Patches don’t help pregnant quit

French researchers asked more than 400 women who smoked at least five cigarettes a day to try either a nicotine patch or a placebo.

Only 11 women – 5.5% – in the nicotine patch group quit smoking by the time they gave birth, compared with 10 women, or 5.1%, in the placebo group.

The average birthweight of the babies was about the same in both groups, but blood pressure was significantly higher among the nicotine patch users, the study showed.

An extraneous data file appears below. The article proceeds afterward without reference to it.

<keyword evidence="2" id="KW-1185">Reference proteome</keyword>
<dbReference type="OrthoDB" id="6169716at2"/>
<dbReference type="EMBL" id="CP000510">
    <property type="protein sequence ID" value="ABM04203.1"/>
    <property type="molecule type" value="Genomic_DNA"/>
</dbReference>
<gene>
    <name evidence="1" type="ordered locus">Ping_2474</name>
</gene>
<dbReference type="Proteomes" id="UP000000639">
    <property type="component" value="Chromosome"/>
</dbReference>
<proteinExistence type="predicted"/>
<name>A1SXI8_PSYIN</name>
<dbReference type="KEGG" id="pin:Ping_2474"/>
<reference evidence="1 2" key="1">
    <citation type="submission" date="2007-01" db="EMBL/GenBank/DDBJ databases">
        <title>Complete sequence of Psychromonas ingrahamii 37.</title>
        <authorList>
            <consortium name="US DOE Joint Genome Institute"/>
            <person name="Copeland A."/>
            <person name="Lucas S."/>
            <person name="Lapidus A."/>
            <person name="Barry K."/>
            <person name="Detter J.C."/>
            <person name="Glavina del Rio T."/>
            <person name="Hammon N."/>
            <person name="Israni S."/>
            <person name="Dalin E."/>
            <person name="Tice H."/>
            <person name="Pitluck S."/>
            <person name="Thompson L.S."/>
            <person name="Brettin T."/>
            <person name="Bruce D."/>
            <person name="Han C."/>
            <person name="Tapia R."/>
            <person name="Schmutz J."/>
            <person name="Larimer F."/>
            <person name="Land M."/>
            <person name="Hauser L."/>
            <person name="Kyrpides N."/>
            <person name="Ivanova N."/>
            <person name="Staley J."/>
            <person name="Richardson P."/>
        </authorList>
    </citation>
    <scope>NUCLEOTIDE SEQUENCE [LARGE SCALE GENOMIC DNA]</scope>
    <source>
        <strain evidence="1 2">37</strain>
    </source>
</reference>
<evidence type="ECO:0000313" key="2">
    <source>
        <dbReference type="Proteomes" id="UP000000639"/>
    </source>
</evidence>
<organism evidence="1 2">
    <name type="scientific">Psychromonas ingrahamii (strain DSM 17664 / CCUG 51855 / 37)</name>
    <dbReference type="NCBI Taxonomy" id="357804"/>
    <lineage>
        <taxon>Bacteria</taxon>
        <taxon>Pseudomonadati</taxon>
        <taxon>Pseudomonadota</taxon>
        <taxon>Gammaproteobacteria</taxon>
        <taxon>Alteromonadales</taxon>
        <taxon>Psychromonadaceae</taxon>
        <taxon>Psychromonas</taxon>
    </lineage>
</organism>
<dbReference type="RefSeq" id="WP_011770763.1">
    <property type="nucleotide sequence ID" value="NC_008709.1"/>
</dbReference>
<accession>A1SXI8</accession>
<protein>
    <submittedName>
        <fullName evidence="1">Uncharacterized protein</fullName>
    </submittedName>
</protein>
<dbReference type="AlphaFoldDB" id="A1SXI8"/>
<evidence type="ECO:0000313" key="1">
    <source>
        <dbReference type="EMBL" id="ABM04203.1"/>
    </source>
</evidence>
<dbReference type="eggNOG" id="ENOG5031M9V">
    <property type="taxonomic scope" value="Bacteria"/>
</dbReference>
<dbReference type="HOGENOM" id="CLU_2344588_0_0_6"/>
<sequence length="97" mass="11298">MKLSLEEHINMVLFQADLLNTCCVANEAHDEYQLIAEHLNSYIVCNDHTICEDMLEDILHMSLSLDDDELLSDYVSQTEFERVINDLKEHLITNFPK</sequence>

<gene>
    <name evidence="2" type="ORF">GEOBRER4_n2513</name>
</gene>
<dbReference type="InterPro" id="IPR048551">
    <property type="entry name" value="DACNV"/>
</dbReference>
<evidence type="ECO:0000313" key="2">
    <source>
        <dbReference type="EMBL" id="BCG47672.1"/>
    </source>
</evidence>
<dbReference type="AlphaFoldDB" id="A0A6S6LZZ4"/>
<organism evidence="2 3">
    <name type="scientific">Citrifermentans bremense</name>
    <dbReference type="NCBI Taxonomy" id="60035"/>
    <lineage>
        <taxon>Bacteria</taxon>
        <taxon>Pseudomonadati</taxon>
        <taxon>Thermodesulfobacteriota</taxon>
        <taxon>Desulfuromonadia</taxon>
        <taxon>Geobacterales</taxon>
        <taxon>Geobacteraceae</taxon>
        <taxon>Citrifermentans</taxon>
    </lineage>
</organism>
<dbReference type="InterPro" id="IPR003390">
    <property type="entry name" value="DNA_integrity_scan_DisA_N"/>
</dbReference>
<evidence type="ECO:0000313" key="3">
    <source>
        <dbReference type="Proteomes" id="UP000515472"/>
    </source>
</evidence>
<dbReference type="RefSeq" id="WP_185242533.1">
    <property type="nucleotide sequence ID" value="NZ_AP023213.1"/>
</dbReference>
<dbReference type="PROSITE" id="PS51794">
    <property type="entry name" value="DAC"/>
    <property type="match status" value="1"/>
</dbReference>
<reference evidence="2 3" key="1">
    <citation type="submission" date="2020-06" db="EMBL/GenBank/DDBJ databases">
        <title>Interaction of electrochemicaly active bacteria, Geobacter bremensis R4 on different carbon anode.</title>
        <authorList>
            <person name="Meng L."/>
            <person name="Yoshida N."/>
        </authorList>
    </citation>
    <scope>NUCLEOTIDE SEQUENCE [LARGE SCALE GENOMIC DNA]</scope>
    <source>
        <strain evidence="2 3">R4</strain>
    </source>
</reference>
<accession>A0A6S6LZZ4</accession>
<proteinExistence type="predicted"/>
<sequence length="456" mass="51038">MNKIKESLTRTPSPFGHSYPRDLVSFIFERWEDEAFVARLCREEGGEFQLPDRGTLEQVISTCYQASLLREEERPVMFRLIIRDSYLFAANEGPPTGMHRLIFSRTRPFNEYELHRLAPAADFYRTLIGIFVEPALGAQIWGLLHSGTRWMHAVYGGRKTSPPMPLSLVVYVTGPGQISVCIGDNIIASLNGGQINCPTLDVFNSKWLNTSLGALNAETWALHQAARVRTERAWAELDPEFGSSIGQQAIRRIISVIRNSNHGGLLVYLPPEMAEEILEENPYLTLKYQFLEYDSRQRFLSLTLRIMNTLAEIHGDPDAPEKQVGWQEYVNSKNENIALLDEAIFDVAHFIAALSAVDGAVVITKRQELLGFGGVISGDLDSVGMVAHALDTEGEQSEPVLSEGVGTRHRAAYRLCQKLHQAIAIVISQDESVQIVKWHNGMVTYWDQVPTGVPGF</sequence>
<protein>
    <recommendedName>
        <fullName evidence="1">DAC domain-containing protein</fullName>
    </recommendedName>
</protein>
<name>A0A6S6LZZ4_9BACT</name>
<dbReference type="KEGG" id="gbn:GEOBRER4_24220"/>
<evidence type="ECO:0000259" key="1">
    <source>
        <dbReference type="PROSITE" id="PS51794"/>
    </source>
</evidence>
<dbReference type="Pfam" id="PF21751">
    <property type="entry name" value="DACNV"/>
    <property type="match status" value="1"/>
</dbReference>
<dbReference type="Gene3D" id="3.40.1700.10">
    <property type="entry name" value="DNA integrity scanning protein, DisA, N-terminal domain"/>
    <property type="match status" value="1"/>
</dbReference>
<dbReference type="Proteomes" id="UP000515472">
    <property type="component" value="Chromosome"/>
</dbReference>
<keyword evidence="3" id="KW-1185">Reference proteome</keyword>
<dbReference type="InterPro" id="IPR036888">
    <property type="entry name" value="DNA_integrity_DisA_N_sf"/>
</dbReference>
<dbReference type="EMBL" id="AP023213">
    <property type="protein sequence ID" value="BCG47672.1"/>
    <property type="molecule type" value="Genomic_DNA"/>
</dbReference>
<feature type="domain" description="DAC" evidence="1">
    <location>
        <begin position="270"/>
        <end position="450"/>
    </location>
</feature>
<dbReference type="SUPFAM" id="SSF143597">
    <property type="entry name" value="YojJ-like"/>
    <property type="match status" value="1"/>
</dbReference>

Lead author Dr Ivan Berlin, a pharmacologist, said it was disappointing. The results show that drugs to help wean pregnant women off smoking do not work and “behavioural support” – help from counsellors or quit-smoking groups – remains essential, the authors said.

BMJ 2014; online 11 March